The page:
The spot for Wright No. 100.
Tyson’s Wright Brand Bacon has launched Wright No. 100, a new bacon fragrance celebrating the brand’s 100th anniversary…
If you’ve ever done jury duty (me, recently), you’ll know it can be an odd experience. If chosen, you end up determining someone’s fate, but until that point it involves long periods of sitting in a room and waiting to be called.
As a beauty journalist, I idled away the time by trying to work out who was wearing which scent. I clocked Chanel’s Coco a number of times, while Red Door by Elizabeth Arden and Clinique’s Aromatics Elixir seemed to swirl into the room out of nowhere.
While I understand why these decades-old fragrances are still firm favourites, the wearers themselves weren’t old at all. It made me wonder: are these scents ageing these dynamic, vibrant women?
— Read more, or, better yet, don't, in Your perfume could be ageing you – here's why at The Telegraph.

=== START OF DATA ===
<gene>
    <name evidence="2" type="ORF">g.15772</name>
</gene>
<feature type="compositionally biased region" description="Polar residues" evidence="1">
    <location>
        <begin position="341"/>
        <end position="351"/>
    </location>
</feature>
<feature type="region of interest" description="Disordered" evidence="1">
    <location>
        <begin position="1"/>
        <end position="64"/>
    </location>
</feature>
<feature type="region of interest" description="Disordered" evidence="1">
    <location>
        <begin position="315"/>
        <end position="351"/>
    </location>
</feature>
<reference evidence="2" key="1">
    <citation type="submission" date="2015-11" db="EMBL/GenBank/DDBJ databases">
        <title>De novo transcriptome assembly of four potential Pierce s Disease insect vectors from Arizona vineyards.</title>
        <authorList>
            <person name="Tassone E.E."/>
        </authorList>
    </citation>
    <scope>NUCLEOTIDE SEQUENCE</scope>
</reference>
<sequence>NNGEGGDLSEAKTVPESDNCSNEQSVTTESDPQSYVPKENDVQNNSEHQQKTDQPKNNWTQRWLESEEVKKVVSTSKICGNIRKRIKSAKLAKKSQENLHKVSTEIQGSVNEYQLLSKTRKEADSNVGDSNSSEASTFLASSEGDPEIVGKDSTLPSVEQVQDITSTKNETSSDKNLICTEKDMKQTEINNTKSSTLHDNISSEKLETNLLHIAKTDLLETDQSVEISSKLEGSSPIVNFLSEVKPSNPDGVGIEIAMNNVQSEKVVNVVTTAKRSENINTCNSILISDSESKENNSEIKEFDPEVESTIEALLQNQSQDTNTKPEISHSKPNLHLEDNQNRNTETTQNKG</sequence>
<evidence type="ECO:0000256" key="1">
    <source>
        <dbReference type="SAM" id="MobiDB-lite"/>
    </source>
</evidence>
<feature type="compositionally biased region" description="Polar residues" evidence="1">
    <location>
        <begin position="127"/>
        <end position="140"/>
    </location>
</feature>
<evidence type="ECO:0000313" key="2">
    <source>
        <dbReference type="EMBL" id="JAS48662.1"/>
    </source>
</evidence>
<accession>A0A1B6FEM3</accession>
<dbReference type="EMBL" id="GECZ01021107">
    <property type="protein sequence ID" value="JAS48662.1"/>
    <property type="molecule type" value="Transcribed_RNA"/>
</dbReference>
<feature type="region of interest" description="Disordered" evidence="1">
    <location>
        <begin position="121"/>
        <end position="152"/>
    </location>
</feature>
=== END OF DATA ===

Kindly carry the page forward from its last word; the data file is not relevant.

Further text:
A quarter of a century later [after the 1994 launch of CK One], market research company Statista found that 51 percent of new fragrance launches in 2018 were for fragrances that were marketed as “unisex”—compared to 17 percent in 2010. And we’re continuing to explore what it means to smell masculine, feminine, and all of the gender and sexuality expressions in between.
“We’re at the beginning of a revolution,” says Phil Riportella, co-founder of the online-only fragrance brand Snif. “The types of fragrances an individual enjoys don’t have to be tied to gender anymore, but instead are about what an individual likes.”